A: Effective cohesion (effect. coh.) with 1σ error bars determined from the standard derivation of mean landslide thickness for each geologic map unit (Fig. DR7; see footnote 1). The geologic map units are ordered by lithology (meta.—metamorphic; ign.—igneous; sed.—sedimentary; Prot.—Proterozoic.). B: Map view of mean effective cohesion for each geologic map unit. C, D: 300-km-wide swath profiles plotted as a function of distance from the range front. C: Mean effective cohesion (black line) and one standard error (gray area). D: Mean annual precipitation (MAP) derived from 3-arc second (∼1 km) global data (Hijmans et al., 2005), and active fault density (Burchfiel et al., 1995). Lines and shaded areas show the mean and one standard error, respectively. Geologic map unit descriptions (Ministry of Geology and Mineral Resources, 1991; Burchfiel et al., 1995): Upper Triassic—siltstone, mudstone; Triassic flysch—mudstones and sandstones, low metamorphic grade; Silurian—mudstone, sandstone, marl; Middle Triassic—limestone, mudstone, local evaporites; Lower Triassic—limestone, marine clastics; Devonian—marine clastics, limestone; Cambrian—sandstone, evaporates, limestone; Proterozoic sedimentary—marine clastics, dolostone, limestone; upper and lower Permian—limestone, dolostone; Carboniferous—limestone; Proterozoic metamorphic—amphibolite-grade metasedimentary and metavolcanics; Mesozoic granite; Proterozoic granite; undifferentiated; Pengguan Massif—Proterozoic granite.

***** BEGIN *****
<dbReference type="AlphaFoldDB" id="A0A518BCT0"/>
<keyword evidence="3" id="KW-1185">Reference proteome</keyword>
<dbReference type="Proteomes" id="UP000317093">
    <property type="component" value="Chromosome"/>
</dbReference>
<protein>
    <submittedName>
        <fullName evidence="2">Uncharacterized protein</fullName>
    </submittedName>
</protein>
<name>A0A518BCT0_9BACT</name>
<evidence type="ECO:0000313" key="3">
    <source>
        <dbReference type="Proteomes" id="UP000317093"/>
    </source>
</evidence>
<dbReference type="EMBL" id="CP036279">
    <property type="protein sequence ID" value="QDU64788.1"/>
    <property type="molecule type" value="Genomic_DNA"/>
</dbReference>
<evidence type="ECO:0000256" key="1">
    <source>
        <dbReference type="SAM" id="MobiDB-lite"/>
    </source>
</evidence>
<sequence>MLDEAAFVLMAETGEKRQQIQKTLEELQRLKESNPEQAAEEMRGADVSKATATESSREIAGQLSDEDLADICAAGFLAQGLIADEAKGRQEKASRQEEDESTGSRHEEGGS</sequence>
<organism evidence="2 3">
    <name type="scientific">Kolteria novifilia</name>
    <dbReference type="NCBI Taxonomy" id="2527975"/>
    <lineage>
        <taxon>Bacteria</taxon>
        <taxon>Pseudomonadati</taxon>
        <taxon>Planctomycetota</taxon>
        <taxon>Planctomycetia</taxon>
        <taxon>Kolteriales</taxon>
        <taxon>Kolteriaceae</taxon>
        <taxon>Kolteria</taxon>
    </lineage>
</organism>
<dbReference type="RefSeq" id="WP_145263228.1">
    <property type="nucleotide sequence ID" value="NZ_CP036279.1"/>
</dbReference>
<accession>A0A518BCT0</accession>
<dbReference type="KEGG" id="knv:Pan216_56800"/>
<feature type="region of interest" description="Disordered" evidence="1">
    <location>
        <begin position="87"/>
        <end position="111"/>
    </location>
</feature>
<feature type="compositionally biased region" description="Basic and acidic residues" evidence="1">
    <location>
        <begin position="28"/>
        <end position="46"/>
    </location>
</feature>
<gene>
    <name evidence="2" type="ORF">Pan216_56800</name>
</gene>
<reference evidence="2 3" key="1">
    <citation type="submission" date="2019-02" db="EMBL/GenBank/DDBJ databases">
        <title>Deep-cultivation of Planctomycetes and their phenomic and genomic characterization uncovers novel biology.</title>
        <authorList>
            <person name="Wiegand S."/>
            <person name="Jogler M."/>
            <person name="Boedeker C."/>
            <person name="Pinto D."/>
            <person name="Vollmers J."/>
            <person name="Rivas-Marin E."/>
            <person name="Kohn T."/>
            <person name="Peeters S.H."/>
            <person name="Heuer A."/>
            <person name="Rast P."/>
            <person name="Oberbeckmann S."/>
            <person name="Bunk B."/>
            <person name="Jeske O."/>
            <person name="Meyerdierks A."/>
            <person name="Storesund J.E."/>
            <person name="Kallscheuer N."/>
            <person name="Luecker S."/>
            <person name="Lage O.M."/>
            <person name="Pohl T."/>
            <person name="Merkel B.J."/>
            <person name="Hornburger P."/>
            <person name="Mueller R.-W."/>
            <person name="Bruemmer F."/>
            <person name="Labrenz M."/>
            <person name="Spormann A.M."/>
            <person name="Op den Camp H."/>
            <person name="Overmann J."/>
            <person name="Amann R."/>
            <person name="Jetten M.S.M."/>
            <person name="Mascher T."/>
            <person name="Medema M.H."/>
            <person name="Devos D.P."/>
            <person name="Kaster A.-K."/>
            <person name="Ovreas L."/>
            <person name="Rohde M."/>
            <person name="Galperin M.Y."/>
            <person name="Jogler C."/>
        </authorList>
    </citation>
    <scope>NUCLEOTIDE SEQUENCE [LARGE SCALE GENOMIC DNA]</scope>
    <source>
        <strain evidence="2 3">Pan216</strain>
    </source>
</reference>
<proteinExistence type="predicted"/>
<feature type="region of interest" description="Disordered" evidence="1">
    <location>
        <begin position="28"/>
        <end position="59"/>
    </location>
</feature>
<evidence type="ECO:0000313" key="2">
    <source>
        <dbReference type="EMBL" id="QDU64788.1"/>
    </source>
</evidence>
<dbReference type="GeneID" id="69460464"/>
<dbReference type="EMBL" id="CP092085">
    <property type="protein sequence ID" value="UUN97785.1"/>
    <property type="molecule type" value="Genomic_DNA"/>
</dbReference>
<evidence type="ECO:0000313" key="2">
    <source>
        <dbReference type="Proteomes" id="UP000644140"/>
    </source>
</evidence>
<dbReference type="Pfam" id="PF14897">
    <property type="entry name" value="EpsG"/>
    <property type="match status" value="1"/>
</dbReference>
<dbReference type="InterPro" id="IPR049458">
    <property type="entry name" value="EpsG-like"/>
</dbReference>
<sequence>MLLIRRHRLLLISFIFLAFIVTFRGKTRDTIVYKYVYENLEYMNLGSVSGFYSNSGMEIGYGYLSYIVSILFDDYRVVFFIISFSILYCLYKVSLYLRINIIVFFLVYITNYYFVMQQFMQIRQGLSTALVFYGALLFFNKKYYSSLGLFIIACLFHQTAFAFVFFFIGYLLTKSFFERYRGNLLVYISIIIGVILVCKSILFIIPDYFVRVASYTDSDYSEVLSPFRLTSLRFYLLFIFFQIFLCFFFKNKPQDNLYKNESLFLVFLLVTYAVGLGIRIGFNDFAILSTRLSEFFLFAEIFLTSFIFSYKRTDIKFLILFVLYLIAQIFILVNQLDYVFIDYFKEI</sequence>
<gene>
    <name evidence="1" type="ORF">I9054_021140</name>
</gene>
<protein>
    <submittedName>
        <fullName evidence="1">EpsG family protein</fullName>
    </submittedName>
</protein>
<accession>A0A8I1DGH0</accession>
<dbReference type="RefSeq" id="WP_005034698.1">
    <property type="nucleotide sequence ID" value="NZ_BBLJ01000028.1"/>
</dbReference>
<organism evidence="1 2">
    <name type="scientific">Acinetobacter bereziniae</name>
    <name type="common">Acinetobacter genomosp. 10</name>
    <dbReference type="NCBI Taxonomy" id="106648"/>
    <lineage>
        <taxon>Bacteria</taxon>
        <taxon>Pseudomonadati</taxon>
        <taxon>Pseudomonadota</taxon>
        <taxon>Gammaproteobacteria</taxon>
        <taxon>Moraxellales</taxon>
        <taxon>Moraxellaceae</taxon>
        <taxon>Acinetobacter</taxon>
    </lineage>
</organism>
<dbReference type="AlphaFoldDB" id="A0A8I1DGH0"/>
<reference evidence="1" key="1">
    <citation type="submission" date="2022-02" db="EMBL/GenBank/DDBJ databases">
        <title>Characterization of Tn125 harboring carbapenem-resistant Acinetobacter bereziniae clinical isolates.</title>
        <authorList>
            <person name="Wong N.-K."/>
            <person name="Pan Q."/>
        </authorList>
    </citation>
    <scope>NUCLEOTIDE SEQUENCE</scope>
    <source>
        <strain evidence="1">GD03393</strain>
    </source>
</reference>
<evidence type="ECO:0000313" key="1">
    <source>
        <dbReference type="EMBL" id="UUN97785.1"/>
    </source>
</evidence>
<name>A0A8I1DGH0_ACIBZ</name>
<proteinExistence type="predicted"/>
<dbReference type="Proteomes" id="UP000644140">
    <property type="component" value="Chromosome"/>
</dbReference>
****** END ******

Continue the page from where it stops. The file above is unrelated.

Due to the resolution of the digital topography (∼90 m) and PGA maps used in our study, we do not attempt to reproduce the extent and location of individual landslides; rather, our goal is to mimic drainage basin–scale to regional-scale statistics and spatial trends. The spatial pattern of our best-fit model matches the observed landslide inventory with mean misfits (±1σ) of 1.0% ± 10.2% and −3.6% ± 10.7% for landslide point and area densities, respectively (Fig. 3; Figs. DR5 and DR6). Principle component analysis shows that the model misfits exhibit no systematic correlation to the model inputs (Table DR1). Because we limit the observed inventory to the resolution of our model space (15,000–3,000,000 m2), it is reasonable to assume that errors associated with poorly resolved, small landslides within the study area are minimized (e.g., Li et al., 2014). Model misfits are likely a result of preforming an inversion at a coarse resolution (individual geologic map units cover areas between ∼400 and 22,000 km2) that likely averages local variations in rock strength. In addition, the PGA map used in our inversion might underestimate ground motions in the northeastern potion of the fault rupture where displacements were largely strike slip (Shen et al., 2009), and it does not take into account topographic site effects that can amplify seismic waves and cause local peaks in PGA and landslide concentrations (Meunier et al., 2008).